Gilead is facing yet another lawsuit over its TDF-based HIV medications, Viread and Truveda.
The complaint, which was filed in the U.S. District Court, Central District of California, on November 1st (Case No. 18-1865) names four plaintiffs:
All of the plaintiffs were taking the tenofovir-based medications either to manage HIV or prevent the infection. They claim that their injuries were the direct result of their treatment and accuse Gilead of concealing these risks from the public.
“Viread and Truvada, both of which deliver tenofovir through the TDF drug design, have been shown to cause kidney damage, loss of kidney function, acute kidney failure, chronic kidney disease, severe loss of bone mineral density, premature and severe fractures and bone breaks, and bone necrosis,” the complaint states.
Rather than warn doctors and patients about these potential side effects, the prescribing information for Viread and Tenofovir indicated that bone or kidney damage would only affect patients with pre-existing kidney or bone issues.
The plaintiffs also accuse Gilead of delaying development of a safer and more effective HIV treatment – tenofovir alafenamide or TAF -in order to protect its valuable TDF patents.
“After learning that TAF had a higher absorption rate and largely avoided the bone and kidney toxicity associated with TDF, Gilead shelved its development of TAF and instead kept HIV infected patients and their doctors in the dark about the true risks associated with TDF, along with the solution to those risks, for over a decade,” the lawsuit continues. “In 2014, as Gilead’s patent on TDF approached its expiration and Gilead faced a sharp decrease in profits that would result from competition entering the market for TDF-containing drugs, Gilead decided to release the results of the TAF studies it began conducting in 2001.”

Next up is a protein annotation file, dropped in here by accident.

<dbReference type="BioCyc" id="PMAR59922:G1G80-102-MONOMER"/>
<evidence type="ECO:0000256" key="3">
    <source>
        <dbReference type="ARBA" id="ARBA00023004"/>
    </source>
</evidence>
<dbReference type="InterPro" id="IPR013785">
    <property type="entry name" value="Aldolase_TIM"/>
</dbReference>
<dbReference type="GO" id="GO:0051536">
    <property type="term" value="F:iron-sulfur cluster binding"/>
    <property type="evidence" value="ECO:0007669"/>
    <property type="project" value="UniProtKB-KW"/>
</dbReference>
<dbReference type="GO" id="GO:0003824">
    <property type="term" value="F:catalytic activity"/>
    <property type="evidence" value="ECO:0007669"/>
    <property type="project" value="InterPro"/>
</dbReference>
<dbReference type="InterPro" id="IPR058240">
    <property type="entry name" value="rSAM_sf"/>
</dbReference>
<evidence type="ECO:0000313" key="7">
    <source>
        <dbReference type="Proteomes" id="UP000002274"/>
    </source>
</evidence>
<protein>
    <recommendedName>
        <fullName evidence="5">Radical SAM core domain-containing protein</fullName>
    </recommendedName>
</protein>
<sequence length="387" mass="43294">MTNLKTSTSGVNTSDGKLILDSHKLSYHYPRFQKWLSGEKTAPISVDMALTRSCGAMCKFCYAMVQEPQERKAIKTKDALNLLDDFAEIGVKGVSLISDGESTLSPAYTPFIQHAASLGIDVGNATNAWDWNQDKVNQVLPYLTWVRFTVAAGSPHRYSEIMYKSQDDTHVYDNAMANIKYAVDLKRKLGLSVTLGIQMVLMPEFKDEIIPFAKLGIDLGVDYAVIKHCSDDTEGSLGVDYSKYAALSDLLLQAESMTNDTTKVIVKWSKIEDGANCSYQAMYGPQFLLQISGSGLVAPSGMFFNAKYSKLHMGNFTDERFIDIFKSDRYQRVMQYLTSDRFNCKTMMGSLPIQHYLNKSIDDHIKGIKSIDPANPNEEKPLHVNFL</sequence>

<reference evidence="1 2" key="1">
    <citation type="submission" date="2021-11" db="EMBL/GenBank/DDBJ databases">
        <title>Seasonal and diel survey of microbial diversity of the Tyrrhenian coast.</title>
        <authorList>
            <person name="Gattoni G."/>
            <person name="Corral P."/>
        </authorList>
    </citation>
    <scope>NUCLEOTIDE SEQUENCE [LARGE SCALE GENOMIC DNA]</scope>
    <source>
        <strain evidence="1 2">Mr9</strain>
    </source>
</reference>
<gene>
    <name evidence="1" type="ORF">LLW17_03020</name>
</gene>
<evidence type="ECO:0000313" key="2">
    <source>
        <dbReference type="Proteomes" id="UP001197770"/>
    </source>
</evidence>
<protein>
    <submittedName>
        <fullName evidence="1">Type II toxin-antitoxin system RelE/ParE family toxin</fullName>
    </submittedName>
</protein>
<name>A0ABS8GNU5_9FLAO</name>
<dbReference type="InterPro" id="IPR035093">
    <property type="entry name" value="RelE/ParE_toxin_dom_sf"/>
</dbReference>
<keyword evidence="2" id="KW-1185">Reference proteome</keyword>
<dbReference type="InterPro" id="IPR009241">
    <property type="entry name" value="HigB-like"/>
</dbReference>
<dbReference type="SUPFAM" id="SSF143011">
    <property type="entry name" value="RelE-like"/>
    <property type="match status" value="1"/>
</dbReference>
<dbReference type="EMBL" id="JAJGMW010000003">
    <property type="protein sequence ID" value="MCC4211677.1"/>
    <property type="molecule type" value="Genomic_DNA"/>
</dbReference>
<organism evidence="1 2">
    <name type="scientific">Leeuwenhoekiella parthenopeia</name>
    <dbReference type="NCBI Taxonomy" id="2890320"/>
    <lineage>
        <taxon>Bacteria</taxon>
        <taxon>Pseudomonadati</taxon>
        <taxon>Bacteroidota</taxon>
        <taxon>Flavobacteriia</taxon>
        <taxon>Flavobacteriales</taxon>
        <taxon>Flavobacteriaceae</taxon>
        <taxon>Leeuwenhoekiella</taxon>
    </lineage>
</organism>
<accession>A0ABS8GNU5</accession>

Plaintiffs contend that Gilead’s tactics have allowed it to “reap outsized profits” from the high costs of its TDF drugs, which ultimately “limit patient access either through exorbitant out-of-pocket costs or co-pays, limitations in existing insurance, and rationing of these high-priced pills.”
The U.S. Food & Drug Administration (FDA) approved Viread (tenofovir disoproxil fumarate) in 2001.
Since then, the agency has approved several TDF-based combination HIV drugs, including:
In 2012, Truvada became the first TDF drug approved by the FDA to prevent HIV infection.
Gilead is facing a growing number of legal claims involving its TDF HIV medications, including additional personal injury lawsuits that have been filed in Louisiana and California.
The company is also the subject of a class action lawsuit that seeks to represent California residents who were “prescribed and ingested TDF HIV antiviral drugs since October 26, 2001 through the present and who were personally or whose physicians were exposed to Gilead’s alleged misrepresentations.”